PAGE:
I wanted to write about Brooklyn Heights, arguably Brooklyn’s loveliest and certainly most quaint neighborhood, with old streets, the dramatic harbor and Wall Street skyline, home to a famous abolitionist and many centuries of famous writers, a huge religious organization, a witchcraft shop and at least one famous stripper. And that most famous bridge.

It was New York’s first suburb and its first official historic district too. Just choosing which pieces of its long history to focus on would be a challenge, but first I had to get Erica over there to discover a small historical mystery. Then that one could lead to a bigger, more up-to-date mystery.  In other words, I needed a McGuffin.

It dropped into my hands, a gift from someone I interviewed. He handed me a thin file of information about a long-lost bronze portrait of Brooklyn’s own genius, Walt Whitman. It had marked the building where Leaves of Grass was printed. Whitman did some of the printing himself. And when the building was torn down, the portrait disappeared.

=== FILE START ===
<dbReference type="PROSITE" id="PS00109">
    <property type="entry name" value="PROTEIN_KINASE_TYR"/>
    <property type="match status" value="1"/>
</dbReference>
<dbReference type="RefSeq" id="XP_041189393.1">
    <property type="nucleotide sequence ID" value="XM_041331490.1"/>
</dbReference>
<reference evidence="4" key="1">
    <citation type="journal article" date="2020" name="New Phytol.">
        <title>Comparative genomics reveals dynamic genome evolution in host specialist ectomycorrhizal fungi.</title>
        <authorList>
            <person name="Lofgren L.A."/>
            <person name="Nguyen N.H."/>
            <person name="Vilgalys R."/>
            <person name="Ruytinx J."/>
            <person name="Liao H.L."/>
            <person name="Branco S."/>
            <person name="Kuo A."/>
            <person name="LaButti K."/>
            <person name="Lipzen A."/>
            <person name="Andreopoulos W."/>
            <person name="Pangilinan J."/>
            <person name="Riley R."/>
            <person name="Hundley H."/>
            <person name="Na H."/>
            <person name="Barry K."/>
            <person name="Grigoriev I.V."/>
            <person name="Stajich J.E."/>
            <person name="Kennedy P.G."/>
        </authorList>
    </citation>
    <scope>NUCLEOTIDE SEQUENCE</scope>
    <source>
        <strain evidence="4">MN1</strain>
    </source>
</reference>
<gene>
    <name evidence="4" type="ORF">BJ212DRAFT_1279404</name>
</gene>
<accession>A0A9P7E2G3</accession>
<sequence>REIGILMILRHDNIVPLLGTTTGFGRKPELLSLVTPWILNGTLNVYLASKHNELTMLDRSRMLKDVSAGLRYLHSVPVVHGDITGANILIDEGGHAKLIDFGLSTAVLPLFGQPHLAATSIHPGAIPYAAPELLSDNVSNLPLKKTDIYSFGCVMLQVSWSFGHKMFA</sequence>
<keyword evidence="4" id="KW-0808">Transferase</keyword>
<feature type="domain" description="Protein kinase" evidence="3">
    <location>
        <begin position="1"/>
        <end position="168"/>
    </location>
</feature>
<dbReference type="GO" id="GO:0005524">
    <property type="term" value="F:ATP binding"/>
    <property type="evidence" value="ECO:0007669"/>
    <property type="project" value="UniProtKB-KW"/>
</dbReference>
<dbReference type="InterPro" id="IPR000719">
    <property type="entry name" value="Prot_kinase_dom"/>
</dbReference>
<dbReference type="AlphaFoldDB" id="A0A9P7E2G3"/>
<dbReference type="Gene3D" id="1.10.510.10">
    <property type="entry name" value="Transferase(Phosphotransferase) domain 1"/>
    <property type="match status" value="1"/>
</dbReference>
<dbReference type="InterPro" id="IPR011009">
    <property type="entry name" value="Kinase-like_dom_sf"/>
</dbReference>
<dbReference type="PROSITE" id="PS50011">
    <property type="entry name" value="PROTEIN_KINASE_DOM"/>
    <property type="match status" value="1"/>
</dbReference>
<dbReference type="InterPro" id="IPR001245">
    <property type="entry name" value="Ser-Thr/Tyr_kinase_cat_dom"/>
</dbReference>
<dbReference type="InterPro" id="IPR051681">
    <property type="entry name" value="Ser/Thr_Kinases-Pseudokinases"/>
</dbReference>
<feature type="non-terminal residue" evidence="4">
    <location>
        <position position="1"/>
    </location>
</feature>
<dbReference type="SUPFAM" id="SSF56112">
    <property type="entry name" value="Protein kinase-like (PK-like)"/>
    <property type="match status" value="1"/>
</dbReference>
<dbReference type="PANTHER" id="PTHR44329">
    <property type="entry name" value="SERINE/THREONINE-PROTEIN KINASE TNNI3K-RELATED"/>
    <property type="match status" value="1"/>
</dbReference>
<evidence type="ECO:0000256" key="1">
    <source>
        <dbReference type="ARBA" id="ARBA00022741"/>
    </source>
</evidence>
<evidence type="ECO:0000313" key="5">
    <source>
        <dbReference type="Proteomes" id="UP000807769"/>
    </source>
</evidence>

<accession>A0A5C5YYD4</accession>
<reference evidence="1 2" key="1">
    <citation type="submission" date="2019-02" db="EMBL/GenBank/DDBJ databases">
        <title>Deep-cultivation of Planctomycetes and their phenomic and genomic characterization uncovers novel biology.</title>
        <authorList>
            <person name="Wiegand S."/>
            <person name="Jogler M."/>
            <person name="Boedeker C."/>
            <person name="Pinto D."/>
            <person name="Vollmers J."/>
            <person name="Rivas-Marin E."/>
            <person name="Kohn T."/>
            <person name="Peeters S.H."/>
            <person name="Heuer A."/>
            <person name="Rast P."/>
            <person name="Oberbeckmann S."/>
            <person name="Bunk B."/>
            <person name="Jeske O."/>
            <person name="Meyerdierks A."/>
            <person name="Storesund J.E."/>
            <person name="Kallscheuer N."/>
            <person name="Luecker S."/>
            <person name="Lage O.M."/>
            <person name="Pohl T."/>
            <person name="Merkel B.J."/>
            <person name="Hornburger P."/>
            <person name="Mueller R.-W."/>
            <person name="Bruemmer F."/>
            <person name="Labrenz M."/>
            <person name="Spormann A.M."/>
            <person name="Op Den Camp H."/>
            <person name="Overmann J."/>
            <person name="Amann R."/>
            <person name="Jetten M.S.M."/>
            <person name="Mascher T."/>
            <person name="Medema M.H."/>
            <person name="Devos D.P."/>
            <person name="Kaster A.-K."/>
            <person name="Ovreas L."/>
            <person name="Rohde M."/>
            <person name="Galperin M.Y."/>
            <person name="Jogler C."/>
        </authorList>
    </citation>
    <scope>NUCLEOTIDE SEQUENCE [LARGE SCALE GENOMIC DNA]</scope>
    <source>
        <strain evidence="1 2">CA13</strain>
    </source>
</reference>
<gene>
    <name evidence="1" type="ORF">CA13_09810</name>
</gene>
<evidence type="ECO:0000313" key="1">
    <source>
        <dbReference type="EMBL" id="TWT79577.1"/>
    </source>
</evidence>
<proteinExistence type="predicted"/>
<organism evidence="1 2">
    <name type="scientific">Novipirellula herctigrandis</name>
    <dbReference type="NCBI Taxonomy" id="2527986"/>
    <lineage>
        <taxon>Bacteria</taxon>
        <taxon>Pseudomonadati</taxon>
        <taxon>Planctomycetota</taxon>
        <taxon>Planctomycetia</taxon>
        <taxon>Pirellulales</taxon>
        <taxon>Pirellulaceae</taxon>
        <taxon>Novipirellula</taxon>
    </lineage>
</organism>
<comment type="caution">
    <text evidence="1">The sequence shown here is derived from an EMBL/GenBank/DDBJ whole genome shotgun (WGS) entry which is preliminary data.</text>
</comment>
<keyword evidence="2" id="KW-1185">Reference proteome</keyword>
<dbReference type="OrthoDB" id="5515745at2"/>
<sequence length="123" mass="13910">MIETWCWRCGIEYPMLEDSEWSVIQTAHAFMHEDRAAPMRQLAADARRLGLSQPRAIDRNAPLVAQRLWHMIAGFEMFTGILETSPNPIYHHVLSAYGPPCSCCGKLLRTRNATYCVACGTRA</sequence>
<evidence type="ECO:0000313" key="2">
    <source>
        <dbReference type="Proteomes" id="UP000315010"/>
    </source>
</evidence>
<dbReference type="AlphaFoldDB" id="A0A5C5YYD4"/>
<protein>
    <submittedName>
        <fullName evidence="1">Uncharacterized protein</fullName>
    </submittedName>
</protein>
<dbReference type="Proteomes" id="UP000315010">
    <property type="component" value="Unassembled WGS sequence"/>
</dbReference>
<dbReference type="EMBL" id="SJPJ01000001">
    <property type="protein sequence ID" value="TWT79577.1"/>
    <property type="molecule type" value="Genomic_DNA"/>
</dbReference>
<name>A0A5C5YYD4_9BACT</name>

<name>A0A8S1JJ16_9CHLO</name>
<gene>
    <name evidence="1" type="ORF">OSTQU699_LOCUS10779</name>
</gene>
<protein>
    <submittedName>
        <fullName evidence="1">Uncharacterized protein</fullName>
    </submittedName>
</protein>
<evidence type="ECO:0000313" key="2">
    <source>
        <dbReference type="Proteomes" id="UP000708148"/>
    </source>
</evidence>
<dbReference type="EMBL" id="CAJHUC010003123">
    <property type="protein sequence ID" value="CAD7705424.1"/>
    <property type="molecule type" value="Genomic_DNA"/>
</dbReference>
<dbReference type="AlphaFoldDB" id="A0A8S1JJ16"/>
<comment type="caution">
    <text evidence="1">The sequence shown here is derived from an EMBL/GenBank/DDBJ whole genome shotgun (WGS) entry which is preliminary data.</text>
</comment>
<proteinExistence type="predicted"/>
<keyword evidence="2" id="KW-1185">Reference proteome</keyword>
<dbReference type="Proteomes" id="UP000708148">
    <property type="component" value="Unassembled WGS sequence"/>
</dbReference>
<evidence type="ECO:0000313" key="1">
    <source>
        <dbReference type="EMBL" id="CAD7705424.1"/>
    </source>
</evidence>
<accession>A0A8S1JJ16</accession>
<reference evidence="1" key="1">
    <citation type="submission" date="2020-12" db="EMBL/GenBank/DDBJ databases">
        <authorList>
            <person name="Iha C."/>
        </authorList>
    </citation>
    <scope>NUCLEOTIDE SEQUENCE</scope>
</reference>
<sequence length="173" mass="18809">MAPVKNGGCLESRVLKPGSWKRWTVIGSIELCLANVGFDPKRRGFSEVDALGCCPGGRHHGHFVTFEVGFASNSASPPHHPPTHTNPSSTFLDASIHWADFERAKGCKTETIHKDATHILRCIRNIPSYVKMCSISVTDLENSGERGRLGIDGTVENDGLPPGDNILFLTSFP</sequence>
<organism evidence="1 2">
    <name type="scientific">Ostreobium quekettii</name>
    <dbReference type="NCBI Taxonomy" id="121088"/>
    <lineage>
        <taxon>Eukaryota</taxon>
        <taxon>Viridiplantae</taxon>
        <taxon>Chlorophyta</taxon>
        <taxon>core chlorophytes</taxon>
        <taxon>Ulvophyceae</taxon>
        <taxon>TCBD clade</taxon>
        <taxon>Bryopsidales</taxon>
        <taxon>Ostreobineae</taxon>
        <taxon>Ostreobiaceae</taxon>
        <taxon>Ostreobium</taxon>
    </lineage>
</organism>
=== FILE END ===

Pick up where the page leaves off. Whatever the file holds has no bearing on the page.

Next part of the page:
Erica, having finally finished graduate school, is employed at the Brooklyn Museum… where there happens to be a  collection of rescued architectural sculpture.  

Why not give her an assignment to research the missing Whitman portrait? And have her meet an angry old woman who turns out to be one of her own professional idols?  And she is involved in a feud with the Jehovah’s Witnesses? And the Witnesses’ many buildings are connected by underground tunnels? You can guess my first thought about those tunnels – what a great place to hide a body. So then there needs to be a body… And all of this happens in just the first few chapters.

There I was, writing a book much different than the one I planned, led astray by a McGuffin.

What happens to that sculpture? Ah, well, you would have to read the book to find out, because it disappears until the final chapter.  The statue existed, by the way, but since, Brooklyn Legacies is fiction, I wrote it the way I thought it should end. I hope you will agree.